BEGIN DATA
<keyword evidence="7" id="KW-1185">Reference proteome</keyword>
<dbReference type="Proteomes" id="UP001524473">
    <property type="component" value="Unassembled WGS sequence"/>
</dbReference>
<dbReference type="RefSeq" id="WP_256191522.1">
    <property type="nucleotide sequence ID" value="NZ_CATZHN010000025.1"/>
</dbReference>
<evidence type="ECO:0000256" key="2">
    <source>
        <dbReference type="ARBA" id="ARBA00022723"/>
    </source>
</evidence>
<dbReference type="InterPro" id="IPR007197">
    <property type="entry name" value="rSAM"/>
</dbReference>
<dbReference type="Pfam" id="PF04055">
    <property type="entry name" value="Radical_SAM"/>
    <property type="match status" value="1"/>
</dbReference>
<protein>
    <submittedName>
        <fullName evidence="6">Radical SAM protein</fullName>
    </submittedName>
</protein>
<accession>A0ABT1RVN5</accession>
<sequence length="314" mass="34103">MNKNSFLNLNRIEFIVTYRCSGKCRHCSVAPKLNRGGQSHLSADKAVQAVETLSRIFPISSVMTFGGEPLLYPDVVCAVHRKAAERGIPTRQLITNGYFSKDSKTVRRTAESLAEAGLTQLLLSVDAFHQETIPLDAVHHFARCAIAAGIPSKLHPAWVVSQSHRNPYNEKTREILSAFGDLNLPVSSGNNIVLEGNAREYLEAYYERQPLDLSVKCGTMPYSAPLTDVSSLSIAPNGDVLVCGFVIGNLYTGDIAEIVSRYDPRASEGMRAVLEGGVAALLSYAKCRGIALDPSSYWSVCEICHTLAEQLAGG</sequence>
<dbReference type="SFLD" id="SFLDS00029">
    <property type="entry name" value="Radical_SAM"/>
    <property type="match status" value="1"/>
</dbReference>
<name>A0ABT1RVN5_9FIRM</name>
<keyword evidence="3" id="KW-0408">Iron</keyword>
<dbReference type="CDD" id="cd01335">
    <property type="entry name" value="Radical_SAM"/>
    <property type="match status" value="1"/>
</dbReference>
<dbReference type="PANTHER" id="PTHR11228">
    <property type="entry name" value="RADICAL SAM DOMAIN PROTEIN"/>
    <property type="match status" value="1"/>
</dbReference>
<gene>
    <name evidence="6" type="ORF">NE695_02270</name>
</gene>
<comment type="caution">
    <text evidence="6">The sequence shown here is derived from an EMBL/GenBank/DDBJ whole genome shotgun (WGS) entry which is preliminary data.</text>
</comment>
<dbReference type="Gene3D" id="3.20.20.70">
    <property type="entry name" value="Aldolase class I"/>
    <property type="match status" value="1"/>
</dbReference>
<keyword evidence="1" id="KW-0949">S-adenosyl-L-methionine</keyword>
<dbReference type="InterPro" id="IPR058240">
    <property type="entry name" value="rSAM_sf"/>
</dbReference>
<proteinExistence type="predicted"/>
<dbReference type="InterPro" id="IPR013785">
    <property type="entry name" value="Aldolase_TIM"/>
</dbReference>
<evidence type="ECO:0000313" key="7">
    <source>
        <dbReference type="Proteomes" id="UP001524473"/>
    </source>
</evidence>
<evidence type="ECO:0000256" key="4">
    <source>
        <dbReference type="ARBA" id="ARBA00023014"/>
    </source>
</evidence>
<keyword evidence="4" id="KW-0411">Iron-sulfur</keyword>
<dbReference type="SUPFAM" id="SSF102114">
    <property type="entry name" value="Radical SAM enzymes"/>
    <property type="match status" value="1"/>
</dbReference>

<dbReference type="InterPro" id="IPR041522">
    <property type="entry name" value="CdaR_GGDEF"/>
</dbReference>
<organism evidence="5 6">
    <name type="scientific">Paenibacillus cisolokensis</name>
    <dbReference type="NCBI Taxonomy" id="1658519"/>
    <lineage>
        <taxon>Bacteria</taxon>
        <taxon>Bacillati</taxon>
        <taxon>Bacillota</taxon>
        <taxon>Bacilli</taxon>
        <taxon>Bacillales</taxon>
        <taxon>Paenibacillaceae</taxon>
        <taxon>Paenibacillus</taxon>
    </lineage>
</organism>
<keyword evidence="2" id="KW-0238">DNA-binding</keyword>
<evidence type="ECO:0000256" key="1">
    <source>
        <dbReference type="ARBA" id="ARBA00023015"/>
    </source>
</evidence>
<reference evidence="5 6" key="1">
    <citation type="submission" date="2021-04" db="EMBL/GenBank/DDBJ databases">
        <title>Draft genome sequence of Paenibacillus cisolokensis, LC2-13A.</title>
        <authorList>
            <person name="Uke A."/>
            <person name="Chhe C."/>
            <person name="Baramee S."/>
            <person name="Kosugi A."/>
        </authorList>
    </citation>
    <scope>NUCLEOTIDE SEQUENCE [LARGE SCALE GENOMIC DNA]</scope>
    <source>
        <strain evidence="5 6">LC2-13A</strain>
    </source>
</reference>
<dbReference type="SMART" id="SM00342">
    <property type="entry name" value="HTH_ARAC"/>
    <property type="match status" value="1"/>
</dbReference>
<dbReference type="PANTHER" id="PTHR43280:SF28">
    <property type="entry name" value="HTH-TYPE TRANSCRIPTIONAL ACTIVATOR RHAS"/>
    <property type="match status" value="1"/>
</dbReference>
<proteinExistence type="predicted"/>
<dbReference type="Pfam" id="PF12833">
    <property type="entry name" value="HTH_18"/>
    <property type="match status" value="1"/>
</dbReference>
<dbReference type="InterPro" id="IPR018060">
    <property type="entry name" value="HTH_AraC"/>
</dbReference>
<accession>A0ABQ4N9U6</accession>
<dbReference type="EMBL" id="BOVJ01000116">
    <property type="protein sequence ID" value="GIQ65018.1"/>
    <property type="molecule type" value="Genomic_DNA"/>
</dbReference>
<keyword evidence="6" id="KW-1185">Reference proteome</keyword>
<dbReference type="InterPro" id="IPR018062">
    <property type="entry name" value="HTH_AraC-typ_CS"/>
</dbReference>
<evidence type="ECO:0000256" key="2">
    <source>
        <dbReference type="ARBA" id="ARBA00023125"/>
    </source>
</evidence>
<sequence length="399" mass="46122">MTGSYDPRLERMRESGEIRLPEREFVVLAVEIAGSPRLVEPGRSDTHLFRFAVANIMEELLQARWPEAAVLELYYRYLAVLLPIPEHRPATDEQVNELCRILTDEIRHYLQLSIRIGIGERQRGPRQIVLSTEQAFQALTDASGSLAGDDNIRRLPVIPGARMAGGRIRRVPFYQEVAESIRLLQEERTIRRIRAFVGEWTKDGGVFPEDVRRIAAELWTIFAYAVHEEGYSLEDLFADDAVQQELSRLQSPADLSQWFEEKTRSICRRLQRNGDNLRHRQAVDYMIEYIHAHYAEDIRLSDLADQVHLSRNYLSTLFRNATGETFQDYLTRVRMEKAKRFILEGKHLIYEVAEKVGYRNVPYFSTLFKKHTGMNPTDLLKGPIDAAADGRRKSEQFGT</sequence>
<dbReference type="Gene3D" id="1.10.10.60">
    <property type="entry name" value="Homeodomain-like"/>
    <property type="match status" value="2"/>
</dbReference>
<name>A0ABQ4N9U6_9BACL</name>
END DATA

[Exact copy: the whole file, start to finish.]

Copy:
<keyword evidence="7" id="KW-1185">Reference proteome</keyword>
<dbReference type="Proteomes" id="UP001524473">
    <property type="component" value="Unassembled WGS sequence"/>
</dbReference>
<dbReference type="RefSeq" id="WP_256191522.1">
    <property type="nucleotide sequence ID" value="NZ_CATZHN010000025.1"/>
</dbReference>
<evidence type="ECO:0000256" key="2">
    <source>
        <dbReference type="ARBA" id="ARBA00022723"/>
    </source>
</evidence>
<dbReference type="InterPro" id="IPR007197">
    <property type="entry name" value="rSAM"/>
</dbReference>
<dbReference type="Pfam" id="PF04055">
    <property type="entry name" value="Radical_SAM"/>
    <property type="match status" value="1"/>
</dbReference>
<protein>
    <submittedName>
        <fullName evidence="6">Radical SAM protein</fullName>
    </submittedName>
</protein>
<accession>A0ABT1RVN5</accession>
<sequence length="314" mass="34103">MNKNSFLNLNRIEFIVTYRCSGKCRHCSVAPKLNRGGQSHLSADKAVQAVETLSRIFPISSVMTFGGEPLLYPDVVCAVHRKAAERGIPTRQLITNGYFSKDSKTVRRTAESLAEAGLTQLLLSVDAFHQETIPLDAVHHFARCAIAAGIPSKLHPAWVVSQSHRNPYNEKTREILSAFGDLNLPVSSGNNIVLEGNAREYLEAYYERQPLDLSVKCGTMPYSAPLTDVSSLSIAPNGDVLVCGFVIGNLYTGDIAEIVSRYDPRASEGMRAVLEGGVAALLSYAKCRGIALDPSSYWSVCEICHTLAEQLAGG</sequence>
<dbReference type="SFLD" id="SFLDS00029">
    <property type="entry name" value="Radical_SAM"/>
    <property type="match status" value="1"/>
</dbReference>
<name>A0ABT1RVN5_9FIRM</name>
<keyword evidence="3" id="KW-0408">Iron</keyword>
<dbReference type="CDD" id="cd01335">
    <property type="entry name" value="Radical_SAM"/>
    <property type="match status" value="1"/>
</dbReference>
<dbReference type="PANTHER" id="PTHR11228">
    <property type="entry name" value="RADICAL SAM DOMAIN PROTEIN"/>
    <property type="match status" value="1"/>
</dbReference>
<gene>
    <name evidence="6" type="ORF">NE695_02270</name>
</gene>
<comment type="caution">
    <text evidence="6">The sequence shown here is derived from an EMBL/GenBank/DDBJ whole genome shotgun (WGS) entry which is preliminary data.</text>
</comment>
<dbReference type="Gene3D" id="3.20.20.70">
    <property type="entry name" value="Aldolase class I"/>
    <property type="match status" value="1"/>
</dbReference>
<keyword evidence="1" id="KW-0949">S-adenosyl-L-methionine</keyword>
<dbReference type="InterPro" id="IPR058240">
    <property type="entry name" value="rSAM_sf"/>
</dbReference>
<proteinExistence type="predicted"/>
<dbReference type="InterPro" id="IPR013785">
    <property type="entry name" value="Aldolase_TIM"/>
</dbReference>
<evidence type="ECO:0000313" key="7">
    <source>
        <dbReference type="Proteomes" id="UP001524473"/>
    </source>
</evidence>
<evidence type="ECO:0000256" key="4">
    <source>
        <dbReference type="ARBA" id="ARBA00023014"/>
    </source>
</evidence>
<keyword evidence="4" id="KW-0411">Iron-sulfur</keyword>
<dbReference type="SUPFAM" id="SSF102114">
    <property type="entry name" value="Radical SAM enzymes"/>
    <property type="match status" value="1"/>
</dbReference>

<dbReference type="InterPro" id="IPR041522">
    <property type="entry name" value="CdaR_GGDEF"/>
</dbReference>
<organism evidence="5 6">
    <name type="scientific">Paenibacillus cisolokensis</name>
    <dbReference type="NCBI Taxonomy" id="1658519"/>
    <lineage>
        <taxon>Bacteria</taxon>
        <taxon>Bacillati</taxon>
        <taxon>Bacillota</taxon>
        <taxon>Bacilli</taxon>
        <taxon>Bacillales</taxon>
        <taxon>Paenibacillaceae</taxon>
        <taxon>Paenibacillus</taxon>
    </lineage>
</organism>
<keyword evidence="2" id="KW-0238">DNA-binding</keyword>
<evidence type="ECO:0000256" key="1">
    <source>
        <dbReference type="ARBA" id="ARBA00023015"/>
    </source>
</evidence>
<reference evidence="5 6" key="1">
    <citation type="submission" date="2021-04" db="EMBL/GenBank/DDBJ databases">
        <title>Draft genome sequence of Paenibacillus cisolokensis, LC2-13A.</title>
        <authorList>
            <person name="Uke A."/>
            <person name="Chhe C."/>
            <person name="Baramee S."/>
            <person name="Kosugi A."/>
        </authorList>
    </citation>
    <scope>NUCLEOTIDE SEQUENCE [LARGE SCALE GENOMIC DNA]</scope>
    <source>
        <strain evidence="5 6">LC2-13A</strain>
    </source>
</reference>
<dbReference type="SMART" id="SM00342">
    <property type="entry name" value="HTH_ARAC"/>
    <property type="match status" value="1"/>
</dbReference>
<dbReference type="PANTHER" id="PTHR43280:SF28">
    <property type="entry name" value="HTH-TYPE TRANSCRIPTIONAL ACTIVATOR RHAS"/>
    <property type="match status" value="1"/>
</dbReference>
<proteinExistence type="predicted"/>
<dbReference type="Pfam" id="PF12833">
    <property type="entry name" value="HTH_18"/>
    <property type="match status" value="1"/>
</dbReference>
<dbReference type="InterPro" id="IPR018060">
    <property type="entry name" value="HTH_AraC"/>
</dbReference>
<accession>A0ABQ4N9U6</accession>
<dbReference type="EMBL" id="BOVJ01000116">
    <property type="protein sequence ID" value="GIQ65018.1"/>
    <property type="molecule type" value="Genomic_DNA"/>
</dbReference>
<keyword evidence="6" id="KW-1185">Reference proteome</keyword>
<dbReference type="InterPro" id="IPR018062">
    <property type="entry name" value="HTH_AraC-typ_CS"/>
</dbReference>
<evidence type="ECO:0000256" key="2">
    <source>
        <dbReference type="ARBA" id="ARBA00023125"/>
    </source>
</evidence>
<sequence length="399" mass="46122">MTGSYDPRLERMRESGEIRLPEREFVVLAVEIAGSPRLVEPGRSDTHLFRFAVANIMEELLQARWPEAAVLELYYRYLAVLLPIPEHRPATDEQVNELCRILTDEIRHYLQLSIRIGIGERQRGPRQIVLSTEQAFQALTDASGSLAGDDNIRRLPVIPGARMAGGRIRRVPFYQEVAESIRLLQEERTIRRIRAFVGEWTKDGGVFPEDVRRIAAELWTIFAYAVHEEGYSLEDLFADDAVQQELSRLQSPADLSQWFEEKTRSICRRLQRNGDNLRHRQAVDYMIEYIHAHYAEDIRLSDLADQVHLSRNYLSTLFRNATGETFQDYLTRVRMEKAKRFILEGKHLIYEVAEKVGYRNVPYFSTLFKKHTGMNPTDLLKGPIDAAADGRRKSEQFGT</sequence>
<dbReference type="Gene3D" id="1.10.10.60">
    <property type="entry name" value="Homeodomain-like"/>
    <property type="match status" value="2"/>
</dbReference>
<name>A0ABQ4N9U6_9BACL</name>